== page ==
Day Trips: Fort Velasco
A beach town of historic proportions
Fort Velasco once guarded the mouth of the Brazos River where the village of Surfside Beach now stands. The town has built a reproduction of the circular wooden fort near the site of the original and a few steps from City Hall.
Other than a historical marker and a small museum on the second floor of City Hall, not much recognizes this sleepy village for its contributions to Texas history.
It was here that the first of Stephen F. Austin's colonists landed in 1821. Appreciating the importance of the Brazos River to inland settlements, the Mexican government built the fort about 10 years later as a border station. Vessels traveled the river as far as Washington-on-the-Brazos* with goods and passengers.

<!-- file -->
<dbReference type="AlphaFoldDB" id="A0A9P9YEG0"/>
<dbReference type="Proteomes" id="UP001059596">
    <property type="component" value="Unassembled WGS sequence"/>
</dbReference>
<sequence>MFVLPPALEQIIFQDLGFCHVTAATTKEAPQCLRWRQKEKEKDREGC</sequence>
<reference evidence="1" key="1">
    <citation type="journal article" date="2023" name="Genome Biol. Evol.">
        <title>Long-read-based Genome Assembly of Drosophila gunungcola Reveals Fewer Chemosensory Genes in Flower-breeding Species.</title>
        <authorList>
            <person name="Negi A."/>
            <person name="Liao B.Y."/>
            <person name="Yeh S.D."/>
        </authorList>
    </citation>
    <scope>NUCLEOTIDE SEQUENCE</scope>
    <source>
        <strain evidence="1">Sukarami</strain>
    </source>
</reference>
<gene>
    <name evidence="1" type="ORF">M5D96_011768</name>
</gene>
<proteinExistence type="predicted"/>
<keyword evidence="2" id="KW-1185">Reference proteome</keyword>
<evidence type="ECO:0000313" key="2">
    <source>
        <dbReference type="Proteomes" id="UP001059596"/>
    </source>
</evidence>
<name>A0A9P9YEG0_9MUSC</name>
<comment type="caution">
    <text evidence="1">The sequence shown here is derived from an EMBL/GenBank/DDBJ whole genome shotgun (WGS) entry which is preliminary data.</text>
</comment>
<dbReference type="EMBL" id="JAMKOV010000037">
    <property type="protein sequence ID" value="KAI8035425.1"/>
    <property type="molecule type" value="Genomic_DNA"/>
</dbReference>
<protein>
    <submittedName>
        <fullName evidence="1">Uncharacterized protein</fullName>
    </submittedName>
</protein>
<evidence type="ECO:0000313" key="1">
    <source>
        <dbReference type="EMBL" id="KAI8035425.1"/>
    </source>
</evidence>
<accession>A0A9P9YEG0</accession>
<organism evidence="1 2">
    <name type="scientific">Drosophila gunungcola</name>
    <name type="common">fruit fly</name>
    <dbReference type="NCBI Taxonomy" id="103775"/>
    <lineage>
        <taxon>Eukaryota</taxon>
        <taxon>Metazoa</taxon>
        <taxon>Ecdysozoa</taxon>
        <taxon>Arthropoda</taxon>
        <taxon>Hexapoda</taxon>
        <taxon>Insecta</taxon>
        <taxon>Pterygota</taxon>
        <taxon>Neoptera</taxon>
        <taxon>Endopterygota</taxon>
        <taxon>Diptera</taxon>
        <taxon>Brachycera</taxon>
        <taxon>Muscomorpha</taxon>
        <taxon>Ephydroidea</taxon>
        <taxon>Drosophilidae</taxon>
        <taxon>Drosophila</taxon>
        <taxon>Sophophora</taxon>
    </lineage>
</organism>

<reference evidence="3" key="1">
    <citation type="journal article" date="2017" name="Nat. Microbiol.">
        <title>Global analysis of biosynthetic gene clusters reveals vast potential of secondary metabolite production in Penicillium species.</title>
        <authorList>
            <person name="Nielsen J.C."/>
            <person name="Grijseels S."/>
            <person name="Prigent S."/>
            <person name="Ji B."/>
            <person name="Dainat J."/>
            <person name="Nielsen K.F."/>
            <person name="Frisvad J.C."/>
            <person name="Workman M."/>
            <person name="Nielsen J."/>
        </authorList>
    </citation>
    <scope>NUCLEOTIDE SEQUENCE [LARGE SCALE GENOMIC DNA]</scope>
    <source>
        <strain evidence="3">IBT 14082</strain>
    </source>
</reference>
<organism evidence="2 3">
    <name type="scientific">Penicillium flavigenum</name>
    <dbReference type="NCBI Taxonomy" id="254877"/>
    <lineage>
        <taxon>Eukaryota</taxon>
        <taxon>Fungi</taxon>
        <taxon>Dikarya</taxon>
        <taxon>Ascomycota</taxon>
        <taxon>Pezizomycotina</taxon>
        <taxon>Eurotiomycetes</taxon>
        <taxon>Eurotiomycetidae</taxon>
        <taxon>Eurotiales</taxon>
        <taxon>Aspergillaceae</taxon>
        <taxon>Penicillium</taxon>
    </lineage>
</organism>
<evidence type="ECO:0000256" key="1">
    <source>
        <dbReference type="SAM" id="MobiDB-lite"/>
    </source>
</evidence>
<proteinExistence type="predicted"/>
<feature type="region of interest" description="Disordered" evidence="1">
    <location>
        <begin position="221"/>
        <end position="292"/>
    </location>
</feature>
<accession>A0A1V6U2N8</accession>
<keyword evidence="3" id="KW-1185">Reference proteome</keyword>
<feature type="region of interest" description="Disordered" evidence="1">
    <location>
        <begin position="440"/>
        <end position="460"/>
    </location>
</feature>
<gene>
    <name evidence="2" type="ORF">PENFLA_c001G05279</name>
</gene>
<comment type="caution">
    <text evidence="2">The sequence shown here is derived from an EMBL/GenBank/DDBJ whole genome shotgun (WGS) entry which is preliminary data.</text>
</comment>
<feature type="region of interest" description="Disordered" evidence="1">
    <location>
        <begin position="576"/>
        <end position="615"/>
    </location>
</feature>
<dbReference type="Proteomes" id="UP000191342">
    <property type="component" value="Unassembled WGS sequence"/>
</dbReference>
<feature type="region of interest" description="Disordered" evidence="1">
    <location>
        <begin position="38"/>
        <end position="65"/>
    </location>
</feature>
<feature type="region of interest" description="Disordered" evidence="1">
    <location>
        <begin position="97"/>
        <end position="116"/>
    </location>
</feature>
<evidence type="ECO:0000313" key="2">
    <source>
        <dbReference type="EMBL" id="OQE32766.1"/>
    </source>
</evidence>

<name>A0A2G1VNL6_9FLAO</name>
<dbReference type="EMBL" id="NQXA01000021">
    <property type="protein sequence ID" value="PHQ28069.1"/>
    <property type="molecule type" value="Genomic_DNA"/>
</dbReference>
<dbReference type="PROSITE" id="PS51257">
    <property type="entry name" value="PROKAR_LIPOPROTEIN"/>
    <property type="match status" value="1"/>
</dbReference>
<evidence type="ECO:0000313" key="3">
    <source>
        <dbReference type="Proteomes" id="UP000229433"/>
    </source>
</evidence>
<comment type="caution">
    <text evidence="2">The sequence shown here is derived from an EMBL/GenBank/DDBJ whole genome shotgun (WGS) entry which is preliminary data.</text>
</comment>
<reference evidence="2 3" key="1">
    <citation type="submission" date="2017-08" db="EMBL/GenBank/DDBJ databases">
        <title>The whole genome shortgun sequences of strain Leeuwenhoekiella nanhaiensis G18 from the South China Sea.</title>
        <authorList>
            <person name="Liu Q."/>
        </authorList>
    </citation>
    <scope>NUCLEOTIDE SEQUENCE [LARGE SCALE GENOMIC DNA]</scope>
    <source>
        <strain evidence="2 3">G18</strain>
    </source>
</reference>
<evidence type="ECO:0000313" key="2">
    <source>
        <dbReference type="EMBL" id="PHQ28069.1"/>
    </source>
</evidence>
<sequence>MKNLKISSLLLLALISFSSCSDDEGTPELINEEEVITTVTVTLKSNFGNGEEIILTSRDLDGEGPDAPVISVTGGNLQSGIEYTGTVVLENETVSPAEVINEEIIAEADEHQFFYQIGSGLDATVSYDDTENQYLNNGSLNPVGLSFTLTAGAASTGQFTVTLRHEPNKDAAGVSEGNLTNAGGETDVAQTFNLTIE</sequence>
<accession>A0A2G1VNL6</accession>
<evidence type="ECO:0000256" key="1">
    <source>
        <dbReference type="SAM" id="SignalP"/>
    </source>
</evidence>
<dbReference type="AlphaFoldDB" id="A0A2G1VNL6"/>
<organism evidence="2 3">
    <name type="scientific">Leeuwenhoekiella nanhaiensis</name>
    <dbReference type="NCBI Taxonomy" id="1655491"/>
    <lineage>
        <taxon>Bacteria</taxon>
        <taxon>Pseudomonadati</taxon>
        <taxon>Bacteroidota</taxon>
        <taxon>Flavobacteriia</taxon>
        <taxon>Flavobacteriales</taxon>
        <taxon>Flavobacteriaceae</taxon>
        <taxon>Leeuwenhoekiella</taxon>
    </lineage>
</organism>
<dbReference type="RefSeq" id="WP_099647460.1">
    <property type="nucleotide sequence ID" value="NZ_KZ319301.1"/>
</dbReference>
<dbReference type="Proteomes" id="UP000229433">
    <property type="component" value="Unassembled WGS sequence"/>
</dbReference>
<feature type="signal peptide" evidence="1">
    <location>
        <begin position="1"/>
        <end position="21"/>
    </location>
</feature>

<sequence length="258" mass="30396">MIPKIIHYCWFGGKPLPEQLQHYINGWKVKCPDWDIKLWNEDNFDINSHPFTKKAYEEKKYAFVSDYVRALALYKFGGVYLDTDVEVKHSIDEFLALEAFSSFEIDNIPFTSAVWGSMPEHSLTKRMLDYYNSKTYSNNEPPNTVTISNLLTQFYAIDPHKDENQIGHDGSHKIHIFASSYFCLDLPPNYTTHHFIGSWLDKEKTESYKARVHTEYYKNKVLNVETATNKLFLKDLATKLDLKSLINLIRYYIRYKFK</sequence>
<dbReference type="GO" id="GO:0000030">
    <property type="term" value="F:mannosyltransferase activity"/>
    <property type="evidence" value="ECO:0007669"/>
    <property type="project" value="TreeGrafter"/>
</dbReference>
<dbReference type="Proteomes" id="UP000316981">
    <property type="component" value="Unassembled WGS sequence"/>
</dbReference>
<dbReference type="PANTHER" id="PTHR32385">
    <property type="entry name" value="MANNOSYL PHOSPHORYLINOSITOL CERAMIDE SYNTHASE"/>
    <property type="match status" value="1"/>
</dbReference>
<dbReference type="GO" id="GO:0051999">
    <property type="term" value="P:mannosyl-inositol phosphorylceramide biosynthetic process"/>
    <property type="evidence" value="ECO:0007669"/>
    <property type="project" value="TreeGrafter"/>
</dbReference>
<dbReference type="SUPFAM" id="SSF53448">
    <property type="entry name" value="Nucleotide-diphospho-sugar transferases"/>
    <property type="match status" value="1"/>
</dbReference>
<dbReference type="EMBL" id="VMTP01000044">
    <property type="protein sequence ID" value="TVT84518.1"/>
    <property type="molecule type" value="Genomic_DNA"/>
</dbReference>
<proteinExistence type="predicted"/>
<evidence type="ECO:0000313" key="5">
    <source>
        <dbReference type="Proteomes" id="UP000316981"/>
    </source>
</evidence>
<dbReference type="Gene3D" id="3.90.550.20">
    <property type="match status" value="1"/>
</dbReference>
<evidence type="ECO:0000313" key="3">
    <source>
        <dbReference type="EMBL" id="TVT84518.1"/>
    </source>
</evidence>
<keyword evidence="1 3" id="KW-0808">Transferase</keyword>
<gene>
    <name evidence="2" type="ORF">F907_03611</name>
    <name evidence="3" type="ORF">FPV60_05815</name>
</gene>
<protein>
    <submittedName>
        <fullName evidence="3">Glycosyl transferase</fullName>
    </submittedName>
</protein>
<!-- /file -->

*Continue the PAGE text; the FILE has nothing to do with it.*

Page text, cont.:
Constructed as a double wall of vertical logs separated by packed sand, the circular fort was protected by a swivel cannon mounted on a tower. The first bloodshed of the Texas Revolution happened when the Mexican forces at the fort tried to stop a Texan vessel transporting a cannon to rebel forces.
At the end of the war, officials met here to sign the treaties of surrender. The fort then served as a temporary capital of the Republic of Texas while the first capital was being prepared upstream at Columbia.
The Galveston hurricane of 1900 and other storms nearly wiped the town off the map. Residents returned during World War II when the chemical industry sprouted in nearby Freeport.
Surfside Beach and Old Velasco are underrated historic and vacation gems with 40 miles of beach between them and Galveston. The beachside community of 557 full-time residents is known for its vacation homes, bird-watching, and fishing.
1,449th in a series. Follow “Day Trips & Beyond,” a travel blog, at austinchronicle.com/daily/travel.
*An earlier version of this story misstated the name of the town, and it has been corrected.